The evacuation of the last rebel-held areas of the Syrian city of Aleppo has been suspended after pro-Government militias demanded wounded people also be brought out of two Shi'ite villages besieged by rebel fighters.

The second day of the operation to take fighters and civilians out of Aleppo's rebel enclave ground to a halt yesterday amid recriminations from all sides.

Aleppo was divided between Government and rebel areas in the nearly six-year civil war, but a lightning advance by the Syrian army and its allies has deprived the insurgents of most of their territory in a matter of weeks.

Russia said the Syrian army had established control over all districts of eastern Aleppo although government troops were suppressing isolated areas where rebel fighters continued to resist, the defence ministry in Moscow said.

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Rebel sources accused pro-Government Shi'ite militias of opening fire on buses carrying evacuees from east Aleppo. Road blocks went up and a bus convoy was forced to turn back.

Rebels in eastern Aleppo went on high alert after pro-Government forces prevented civilians from leaving and deployed heavy weaponry on the road out of the area, a Syrian rebel commander said.

A Syrian official source said the evacuation was halted because rebels had sought to take out people they had abducted with them and tried to take weapons hidden in bags. This was denied by rebel groups.

A media outlet run by the pro-government Hezbollah group said protesters had blocked the road from the city, demanding that wounded people from the villages of Foua and Kefraya in nearby Idlib province should also be evacuated.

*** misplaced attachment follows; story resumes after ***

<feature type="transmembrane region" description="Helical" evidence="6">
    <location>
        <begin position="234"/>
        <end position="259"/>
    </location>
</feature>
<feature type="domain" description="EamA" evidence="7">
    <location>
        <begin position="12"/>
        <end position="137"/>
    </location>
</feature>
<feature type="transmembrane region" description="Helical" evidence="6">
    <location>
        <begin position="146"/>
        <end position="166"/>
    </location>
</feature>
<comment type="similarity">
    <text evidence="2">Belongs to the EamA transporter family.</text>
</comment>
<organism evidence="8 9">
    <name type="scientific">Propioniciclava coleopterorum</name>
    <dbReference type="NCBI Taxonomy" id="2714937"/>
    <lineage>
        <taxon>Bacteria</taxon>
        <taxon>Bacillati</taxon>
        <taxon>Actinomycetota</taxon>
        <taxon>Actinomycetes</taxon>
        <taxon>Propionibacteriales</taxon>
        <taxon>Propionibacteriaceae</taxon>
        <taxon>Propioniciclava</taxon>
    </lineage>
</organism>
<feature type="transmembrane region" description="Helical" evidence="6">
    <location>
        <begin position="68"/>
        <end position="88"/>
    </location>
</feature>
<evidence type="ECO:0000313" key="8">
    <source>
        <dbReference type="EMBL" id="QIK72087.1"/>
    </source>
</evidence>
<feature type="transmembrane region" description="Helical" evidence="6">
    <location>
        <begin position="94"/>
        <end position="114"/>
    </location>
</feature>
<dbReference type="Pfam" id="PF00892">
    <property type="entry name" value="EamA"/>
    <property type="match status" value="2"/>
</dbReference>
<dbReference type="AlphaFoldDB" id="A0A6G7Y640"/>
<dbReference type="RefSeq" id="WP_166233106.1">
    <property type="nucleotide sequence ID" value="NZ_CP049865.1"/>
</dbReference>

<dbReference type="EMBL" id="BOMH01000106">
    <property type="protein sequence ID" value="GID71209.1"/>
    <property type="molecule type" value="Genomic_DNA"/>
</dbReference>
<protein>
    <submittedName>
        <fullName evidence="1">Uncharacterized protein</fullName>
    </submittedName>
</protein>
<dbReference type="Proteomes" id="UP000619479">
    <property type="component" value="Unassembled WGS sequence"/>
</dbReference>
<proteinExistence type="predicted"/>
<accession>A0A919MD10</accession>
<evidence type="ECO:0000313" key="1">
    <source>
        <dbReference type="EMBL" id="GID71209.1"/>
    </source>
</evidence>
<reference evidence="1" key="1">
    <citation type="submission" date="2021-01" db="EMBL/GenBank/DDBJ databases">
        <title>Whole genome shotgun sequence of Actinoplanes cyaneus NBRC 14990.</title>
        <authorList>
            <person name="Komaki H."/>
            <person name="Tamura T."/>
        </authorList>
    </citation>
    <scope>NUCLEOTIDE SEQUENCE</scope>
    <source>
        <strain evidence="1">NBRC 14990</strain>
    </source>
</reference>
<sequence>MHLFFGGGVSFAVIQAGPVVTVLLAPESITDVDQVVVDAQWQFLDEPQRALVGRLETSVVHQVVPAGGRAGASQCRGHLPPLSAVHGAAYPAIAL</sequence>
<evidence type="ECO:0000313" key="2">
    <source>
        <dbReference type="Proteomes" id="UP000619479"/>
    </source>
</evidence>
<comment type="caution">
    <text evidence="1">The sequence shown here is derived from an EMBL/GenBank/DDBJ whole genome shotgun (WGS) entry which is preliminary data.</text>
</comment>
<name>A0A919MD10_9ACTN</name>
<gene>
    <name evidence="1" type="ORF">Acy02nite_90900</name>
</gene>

The outlet also said rebels had bombarded a road due to be used by buses to conduct the evacuation from the Shi'ite villages.

Iran, one of Syria's main allies, had demanded the villages be included in a ceasefire deal under which people are leaving Aleppo, rebel and United Nations officials have said.

A Syrian rebel source said all groups besieging the villages, including Jabhat Fateh al-Sham, formerly known as Nusra Front, had agreed to let out injured people.

The UN says 50,000 people remain in rebel-held Aleppo, of whom about 10,000 would be taken to Idlib province and the rest would go to government-held city districts.

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Russian President Vladimir Putin said he was working with Turkish President Tayyip Erdogan to try to start a new round of Syrian peace talks aimed at securing a nationwide ceasefire.

Putin said the new talks could be held in Kazakhstan and would complement UN-brokered negotiations that have been taking place intermittently in Geneva.

US Secretary of State John Kerry says the Syrian Government is carrying out "nothing short of a massacre" in Aleppo.

French Foreign Minister Jean-Marc Ayrault said the UN Security Council would meet to discuss a quick deployment of UN observers to east Aleppo to ensure no atrocities and that aid reached the city.

Meanwhile, Syrian state television says a girl about 9 years old blew herself up in a police station in the Midan neighbourhood of Damascus. A witness in the area of the blast told Reuters a young girl entered the police station and, after asking to go to the toilet, blew herself up.

- AAP